Vaughan Williams: Symphony No. 5 (Symphony Study No. 7 of 118)

by Glenn on August 22, 2015

After listening to Symphony No. 4 by Ralph Vaughan Williams, I was thinking that maybe a Haydn symphony as a palate cleanser was in order, but I decided to listen to the next Vaughan Williams symphony (No. 5) on Michael Steinberg’s list.

I didn’t take long before I realized that I’d heard this before. But it’s been a long time. This is the sound I associate with Ralph Vaughan Williams.

i.

Very simple arch construction. Builds to a climax halfway, with a second more valedictory climax ¾ of the way through. A horn figure is a recurring thematic element. It is so interesting to come back to this piece after so many years. It’s glorious music—antithetical somehow to Vaughan Williams Symphony No. 4, which is all head, where this is all heart. Where Symphony No. 4 is acerbic and provocative, Symphony No. 5  is cool and irenic. So colorful and delightful.

ii.

I’ve had the scherzo of William Walton’s Symphony No. 1 in my head for the last couple of days. It’s interesting to hear how soothing an approach Vaughan Williams takes to the scherzo. Restrained until the very end when the brass are allowed to provide some bite for a brief moment before we return to calm.

iii.

Ah, those lovely string cords at the beginning. So much space. It could be dawn in the English countryside with a gentle mist. A solo instrument (english horn?) announces the arrival of the sun. And so my mind goes to associations because the music is so evocative. I think, “This sounds like …” where in his Symphony No. 4 I’m just wondering when it will all be over. The Fourth is a sterile science experiment indoors. The Fifth is a walk through the English countryside.

But then there are some religious allusions, too. The “Alleluia” from the hymn “All Creatures of Our God and King” makes this incredibly spiritual music for me in a very traditional and orthodox way.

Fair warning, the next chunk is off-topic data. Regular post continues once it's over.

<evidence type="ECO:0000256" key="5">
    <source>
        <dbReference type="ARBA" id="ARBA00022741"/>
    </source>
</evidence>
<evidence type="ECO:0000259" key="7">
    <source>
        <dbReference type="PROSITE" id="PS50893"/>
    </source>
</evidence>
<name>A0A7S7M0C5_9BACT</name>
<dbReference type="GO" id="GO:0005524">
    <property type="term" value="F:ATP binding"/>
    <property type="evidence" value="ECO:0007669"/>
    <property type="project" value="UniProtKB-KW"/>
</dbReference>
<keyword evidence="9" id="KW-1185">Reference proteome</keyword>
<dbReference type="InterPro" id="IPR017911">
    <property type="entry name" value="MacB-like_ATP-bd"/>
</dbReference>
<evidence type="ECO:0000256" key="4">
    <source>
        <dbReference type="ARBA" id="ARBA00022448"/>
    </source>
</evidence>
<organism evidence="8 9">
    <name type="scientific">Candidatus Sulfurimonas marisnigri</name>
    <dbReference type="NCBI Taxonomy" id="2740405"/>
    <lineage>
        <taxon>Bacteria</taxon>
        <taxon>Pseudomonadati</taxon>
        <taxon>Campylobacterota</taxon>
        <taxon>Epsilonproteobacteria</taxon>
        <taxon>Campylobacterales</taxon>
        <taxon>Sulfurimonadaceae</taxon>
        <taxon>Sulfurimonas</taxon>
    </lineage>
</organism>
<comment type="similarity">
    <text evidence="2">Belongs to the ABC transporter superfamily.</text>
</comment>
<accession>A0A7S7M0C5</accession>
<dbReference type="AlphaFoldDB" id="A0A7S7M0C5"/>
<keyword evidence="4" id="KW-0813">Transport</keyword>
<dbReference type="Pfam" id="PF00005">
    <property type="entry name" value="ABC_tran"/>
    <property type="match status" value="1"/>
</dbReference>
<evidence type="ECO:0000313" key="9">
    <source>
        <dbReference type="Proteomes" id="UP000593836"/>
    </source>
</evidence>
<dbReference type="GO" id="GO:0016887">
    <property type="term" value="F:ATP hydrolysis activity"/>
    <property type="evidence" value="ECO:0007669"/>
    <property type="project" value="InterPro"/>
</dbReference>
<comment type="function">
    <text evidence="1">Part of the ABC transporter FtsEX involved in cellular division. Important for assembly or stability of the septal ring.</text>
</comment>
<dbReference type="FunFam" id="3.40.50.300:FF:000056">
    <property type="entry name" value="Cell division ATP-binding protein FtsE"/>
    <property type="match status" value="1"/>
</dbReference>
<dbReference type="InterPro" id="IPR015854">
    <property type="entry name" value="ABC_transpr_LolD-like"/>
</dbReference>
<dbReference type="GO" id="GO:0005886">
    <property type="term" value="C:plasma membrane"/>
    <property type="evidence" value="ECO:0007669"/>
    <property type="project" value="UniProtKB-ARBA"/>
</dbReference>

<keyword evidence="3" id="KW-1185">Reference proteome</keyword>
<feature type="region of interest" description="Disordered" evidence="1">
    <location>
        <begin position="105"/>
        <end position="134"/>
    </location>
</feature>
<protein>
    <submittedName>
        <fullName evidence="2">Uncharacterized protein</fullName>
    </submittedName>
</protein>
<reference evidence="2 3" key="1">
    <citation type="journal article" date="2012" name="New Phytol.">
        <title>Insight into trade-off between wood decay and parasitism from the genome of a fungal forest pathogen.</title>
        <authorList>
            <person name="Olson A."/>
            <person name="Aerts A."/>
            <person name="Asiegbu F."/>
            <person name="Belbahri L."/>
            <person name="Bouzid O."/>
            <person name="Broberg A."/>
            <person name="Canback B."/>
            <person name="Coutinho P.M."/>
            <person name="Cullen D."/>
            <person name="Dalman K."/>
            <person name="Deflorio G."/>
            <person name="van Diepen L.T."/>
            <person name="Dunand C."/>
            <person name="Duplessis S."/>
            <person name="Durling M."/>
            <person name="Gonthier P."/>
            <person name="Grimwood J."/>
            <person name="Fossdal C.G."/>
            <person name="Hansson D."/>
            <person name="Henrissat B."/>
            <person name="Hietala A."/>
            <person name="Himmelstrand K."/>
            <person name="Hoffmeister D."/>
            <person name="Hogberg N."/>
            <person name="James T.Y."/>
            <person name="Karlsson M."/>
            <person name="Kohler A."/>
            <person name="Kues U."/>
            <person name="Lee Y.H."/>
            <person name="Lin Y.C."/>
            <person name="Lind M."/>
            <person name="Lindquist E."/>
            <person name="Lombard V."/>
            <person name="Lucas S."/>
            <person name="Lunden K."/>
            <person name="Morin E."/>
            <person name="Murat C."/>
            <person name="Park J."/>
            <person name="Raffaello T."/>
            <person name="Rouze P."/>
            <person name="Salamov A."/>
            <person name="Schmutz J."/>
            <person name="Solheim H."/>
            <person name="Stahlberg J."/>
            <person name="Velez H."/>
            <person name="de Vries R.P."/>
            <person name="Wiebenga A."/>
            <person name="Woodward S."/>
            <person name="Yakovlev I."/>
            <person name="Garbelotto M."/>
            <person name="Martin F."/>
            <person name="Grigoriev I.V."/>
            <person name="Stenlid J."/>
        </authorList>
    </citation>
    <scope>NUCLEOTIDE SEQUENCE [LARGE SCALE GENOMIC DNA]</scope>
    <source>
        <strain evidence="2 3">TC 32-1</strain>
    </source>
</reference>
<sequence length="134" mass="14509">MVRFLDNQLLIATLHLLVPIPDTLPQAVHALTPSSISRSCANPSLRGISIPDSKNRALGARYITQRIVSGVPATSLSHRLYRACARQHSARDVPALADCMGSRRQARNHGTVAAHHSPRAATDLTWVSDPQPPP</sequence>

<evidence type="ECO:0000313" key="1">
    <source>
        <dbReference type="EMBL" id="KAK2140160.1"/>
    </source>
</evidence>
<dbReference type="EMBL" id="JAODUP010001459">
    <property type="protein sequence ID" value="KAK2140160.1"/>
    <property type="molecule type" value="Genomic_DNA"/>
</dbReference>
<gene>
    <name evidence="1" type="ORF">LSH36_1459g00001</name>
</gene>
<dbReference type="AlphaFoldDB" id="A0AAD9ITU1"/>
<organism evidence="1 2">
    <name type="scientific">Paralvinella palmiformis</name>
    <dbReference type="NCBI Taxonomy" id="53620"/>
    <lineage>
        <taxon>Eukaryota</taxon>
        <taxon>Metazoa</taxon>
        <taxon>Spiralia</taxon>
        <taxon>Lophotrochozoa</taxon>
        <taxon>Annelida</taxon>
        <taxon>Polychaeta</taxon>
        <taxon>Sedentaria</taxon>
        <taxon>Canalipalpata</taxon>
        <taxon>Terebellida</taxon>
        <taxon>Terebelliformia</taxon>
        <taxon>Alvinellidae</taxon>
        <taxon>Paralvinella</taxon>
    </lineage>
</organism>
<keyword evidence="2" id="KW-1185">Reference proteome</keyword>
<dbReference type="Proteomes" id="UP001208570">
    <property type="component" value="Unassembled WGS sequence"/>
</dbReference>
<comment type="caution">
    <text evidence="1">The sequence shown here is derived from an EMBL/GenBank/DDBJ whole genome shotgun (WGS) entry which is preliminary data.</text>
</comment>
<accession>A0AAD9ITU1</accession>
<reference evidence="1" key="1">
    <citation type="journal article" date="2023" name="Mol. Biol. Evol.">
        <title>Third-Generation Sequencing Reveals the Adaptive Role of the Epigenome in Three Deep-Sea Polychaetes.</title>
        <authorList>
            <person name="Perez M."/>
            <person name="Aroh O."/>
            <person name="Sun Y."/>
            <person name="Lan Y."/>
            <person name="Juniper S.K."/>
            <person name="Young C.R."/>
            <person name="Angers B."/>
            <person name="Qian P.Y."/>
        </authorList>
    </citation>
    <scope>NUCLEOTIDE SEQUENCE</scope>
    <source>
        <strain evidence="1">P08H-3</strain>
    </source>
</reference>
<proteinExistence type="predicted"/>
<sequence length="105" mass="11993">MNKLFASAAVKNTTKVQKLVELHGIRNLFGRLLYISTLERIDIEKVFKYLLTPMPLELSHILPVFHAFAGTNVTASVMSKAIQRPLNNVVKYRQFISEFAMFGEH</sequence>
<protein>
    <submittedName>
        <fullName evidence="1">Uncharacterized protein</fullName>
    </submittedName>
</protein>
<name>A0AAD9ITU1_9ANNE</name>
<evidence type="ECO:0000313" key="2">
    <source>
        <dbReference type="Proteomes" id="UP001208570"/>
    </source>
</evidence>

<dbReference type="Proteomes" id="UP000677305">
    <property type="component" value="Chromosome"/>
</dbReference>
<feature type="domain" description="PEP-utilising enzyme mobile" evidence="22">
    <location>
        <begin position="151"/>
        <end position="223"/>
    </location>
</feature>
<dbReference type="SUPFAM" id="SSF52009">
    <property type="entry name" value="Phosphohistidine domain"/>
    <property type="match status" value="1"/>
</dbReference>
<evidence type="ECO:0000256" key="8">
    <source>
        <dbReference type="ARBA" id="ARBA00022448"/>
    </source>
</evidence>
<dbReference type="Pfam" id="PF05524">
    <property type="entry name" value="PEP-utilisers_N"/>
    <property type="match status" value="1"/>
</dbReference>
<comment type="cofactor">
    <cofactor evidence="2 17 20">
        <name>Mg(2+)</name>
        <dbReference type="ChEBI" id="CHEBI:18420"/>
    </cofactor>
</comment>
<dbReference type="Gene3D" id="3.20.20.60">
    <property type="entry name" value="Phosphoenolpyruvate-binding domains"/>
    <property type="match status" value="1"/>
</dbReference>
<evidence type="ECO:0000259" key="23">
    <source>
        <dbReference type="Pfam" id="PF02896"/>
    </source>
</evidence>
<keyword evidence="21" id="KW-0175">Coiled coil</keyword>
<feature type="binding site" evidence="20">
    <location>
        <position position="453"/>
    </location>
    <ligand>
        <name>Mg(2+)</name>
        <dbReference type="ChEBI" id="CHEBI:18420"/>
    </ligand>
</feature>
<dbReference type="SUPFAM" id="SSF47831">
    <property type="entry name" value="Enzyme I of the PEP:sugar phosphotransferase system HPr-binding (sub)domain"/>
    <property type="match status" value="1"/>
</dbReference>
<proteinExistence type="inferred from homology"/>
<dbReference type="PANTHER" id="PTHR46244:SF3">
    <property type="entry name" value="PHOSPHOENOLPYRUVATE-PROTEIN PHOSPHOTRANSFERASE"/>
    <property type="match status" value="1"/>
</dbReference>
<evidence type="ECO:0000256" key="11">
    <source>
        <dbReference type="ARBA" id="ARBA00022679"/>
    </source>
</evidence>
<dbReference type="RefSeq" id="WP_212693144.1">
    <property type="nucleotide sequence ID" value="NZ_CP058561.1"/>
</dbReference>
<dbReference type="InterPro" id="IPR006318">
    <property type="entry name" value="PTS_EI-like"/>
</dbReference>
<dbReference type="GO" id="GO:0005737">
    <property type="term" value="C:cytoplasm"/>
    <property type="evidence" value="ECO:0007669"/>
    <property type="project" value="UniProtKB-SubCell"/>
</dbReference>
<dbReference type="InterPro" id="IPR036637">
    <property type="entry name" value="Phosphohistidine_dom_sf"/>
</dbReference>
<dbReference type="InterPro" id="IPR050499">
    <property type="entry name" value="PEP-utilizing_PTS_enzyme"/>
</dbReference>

This symphony oozes nostalgia. I’ll want to hear this again.

iv.

Meter and mood change to begin the last movement. Themes from the first movement return and bring closure.

This is quiet and reflective music which displays an English reserve.

The recording I listened to (twice, now in the last few days) was by the Royal Philharmonic Orchestra with André Previn conducting. I have no idea how many recordings they made together, but it seems like it was a delightful partnership. I don’t think I’ll be looking for another recording of this symphony.

David Hurwitz at Classics Today offered a review of this recording:

“When this disc was first issued in 1989 it was surprising to discover that Previn’s singularly supple and evocative view of the Fifth Symphony hadn’t mellowed a bit since his superb LSO recording for RCA. Just the opposite in fact: the finale is measurably swifter in tempo, though the remaining movements have hardly changed at all interpretively speaking. The Romanza, just a touch slower than previously, conveys the music’s mood of hushed concentration particularly well in this, the composer’s most mellow orchestral work.”

This symphony premiered on 24 June 1943 with Vaughan Williams, himself, conducting the London Philharmonic. It’s interesting to think about art during a time of war. I think about the years of 1939–1945 as trouble for the world, and yet here in the midst of ugliness is this thing of beauty.

Michael Steinberg suggests, “One way of describing the symphony’s scenario is to say that it recapitulates in thirty-some minutes the evolution in the history of Western music from the church modes to major and minor keys.” Steinberg notes that Vaughan Williams did not care for the music of Mahler or Elgar but felt a strong connection to Sibelius, seven of whose symphonies make Steinberg’s list. I hope I can understand the connection a little better.

One irony: While the Symphony No. 5 is pleasurable listening, the memory of it is rather haunting. You have to be careful about sweeping generalizations when you talk about music history (or, one imagines, anything), but I think it’s fair to say that the aesthetic aims of symphony composers evolve over time. The approach to beauty Vaughan Williams takes is different from the one Haydn, for example, takes. As listeners we have our own notions of beauty, too.